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Hanford Groundwater Contamination Areas Shrink as EM Exceeds Cleanup Goals

June 26, 2013 - 12:00pm

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The 200 West Pump and Treat System is Hanford’s largest facility for treating contaminated groundwater.

The 200 West Pump and Treat System is Hanford’s largest facility for treating contaminated groundwater.

A graphic showing the 200 West Pump and Treat plumes and well network.

A graphic showing the 200 West Pump and Treat plumes and well network.

The 200 West Pump and Treat System is Hanford’s largest facility for treating contaminated groundwater.
A graphic showing the 200 West Pump and Treat plumes and well network.

RICHLAND, Wash. – Workers supporting groundwater cleanup for EM’s Richland Operations Office at the Hanford site have exceeded a fiscal year goal to remove 3,500 pounds of carbon tetrachloride from groundwater under the center of the site.

EM-funded contractor, CH2M HILL Plateau Remediation Company (CH2M HILL), is responsible for monitoring groundwater and removing contamination from it. As of June 1, CH2M HILL removed 4,300 pounds of carbon tetrachloride.

An area of groundwater contamination called a plume covers a 4-square-mile area under the center of the site, equivalent in size to 1,900 football fields. The plume contains eight contaminants of concern, including the chemical carbon tetrachloride, a solvent used in plutonium production processes.

The plume resulted from liquid waste releases from the Plutonium Finishing Plant beginning in the 1940s. The plant produced nearly two-thirds of the nation’s supply of plutonium during the Cold War. Contaminated liquids from the plant were discharged to underground disposal structures called cribs and trenches. When plutonium production ceased in the late 1980s, the contamination migrated deep into the ground and to groundwater.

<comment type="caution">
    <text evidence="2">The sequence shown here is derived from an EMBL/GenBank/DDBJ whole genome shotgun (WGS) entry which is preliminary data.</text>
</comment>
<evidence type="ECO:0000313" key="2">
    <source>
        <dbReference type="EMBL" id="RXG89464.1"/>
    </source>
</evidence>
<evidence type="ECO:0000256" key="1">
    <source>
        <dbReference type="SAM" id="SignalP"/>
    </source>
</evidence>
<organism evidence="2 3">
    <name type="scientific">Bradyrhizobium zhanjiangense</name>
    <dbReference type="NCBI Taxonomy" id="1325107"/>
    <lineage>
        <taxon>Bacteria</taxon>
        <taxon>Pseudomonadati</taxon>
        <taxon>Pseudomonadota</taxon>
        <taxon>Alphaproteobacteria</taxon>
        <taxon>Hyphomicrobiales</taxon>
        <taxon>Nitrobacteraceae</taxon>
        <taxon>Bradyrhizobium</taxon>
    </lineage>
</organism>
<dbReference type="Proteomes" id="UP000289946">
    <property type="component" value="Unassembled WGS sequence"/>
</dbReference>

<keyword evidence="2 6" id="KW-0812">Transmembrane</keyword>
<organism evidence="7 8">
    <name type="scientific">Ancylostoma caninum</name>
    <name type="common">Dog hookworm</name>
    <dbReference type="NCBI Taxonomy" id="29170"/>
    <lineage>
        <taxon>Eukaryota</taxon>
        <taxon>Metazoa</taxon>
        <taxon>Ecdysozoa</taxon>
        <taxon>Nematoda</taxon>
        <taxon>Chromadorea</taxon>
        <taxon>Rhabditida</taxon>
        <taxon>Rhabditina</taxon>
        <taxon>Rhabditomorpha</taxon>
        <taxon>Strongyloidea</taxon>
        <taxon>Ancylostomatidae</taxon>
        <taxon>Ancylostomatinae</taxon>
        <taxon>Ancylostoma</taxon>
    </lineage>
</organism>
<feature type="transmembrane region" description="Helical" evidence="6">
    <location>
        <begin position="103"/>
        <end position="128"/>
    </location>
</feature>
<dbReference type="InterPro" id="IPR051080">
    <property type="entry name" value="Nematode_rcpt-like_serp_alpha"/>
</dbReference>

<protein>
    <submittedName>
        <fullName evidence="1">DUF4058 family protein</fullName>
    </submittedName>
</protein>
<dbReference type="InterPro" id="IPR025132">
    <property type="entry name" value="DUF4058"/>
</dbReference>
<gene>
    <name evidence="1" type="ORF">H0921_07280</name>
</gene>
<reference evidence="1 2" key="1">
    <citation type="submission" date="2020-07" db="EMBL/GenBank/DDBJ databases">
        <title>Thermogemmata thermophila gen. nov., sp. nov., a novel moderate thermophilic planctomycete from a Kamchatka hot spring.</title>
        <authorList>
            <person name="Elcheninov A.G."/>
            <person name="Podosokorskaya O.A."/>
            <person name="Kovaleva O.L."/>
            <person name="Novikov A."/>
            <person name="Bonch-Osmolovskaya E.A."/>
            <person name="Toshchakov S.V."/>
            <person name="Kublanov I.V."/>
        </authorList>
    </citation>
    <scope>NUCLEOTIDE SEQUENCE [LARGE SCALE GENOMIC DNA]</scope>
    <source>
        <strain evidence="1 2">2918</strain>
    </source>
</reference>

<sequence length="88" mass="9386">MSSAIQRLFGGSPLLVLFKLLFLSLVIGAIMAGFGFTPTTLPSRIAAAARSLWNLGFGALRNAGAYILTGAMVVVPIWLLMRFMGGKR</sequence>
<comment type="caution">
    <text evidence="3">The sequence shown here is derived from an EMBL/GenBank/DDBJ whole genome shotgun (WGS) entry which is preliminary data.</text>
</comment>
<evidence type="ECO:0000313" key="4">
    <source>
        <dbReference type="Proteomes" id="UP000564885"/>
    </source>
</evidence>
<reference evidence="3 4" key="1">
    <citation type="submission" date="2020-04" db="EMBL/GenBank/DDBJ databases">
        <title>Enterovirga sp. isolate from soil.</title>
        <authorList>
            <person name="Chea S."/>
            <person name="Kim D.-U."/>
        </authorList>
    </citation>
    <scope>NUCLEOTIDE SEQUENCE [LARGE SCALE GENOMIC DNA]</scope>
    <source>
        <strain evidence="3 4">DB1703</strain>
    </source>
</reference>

The 200 West Pump and Treat System, Hanford’s largest facility for treating contaminated groundwater, began operating in 2012 and uses a network of wells and treatment technologies to remove the contamination and shrink the plumes.

DOE and CH2M HILL are reducing the concentration of carbon tetrachloride through treatment and containing the plume to keep it from moving toward the Columbia River by using wells to inject treated water near the outside edge of the area of contamination.

“The work is helping DOE keep the contamination in the center of the site and prevent the contamination from moving toward the Columbia River, which is seven miles away,”  CH2M HILL Vice President of Soil and Groundwater Remediation Bob Popielarczyk said.

EM and CH2M HILL are working to remove contamination from Hanford groundwater, treating more than 1 billion gallons per year. To learn more about groundwater treatment at the Hanford Site, including videos and photos, click here and here.

 

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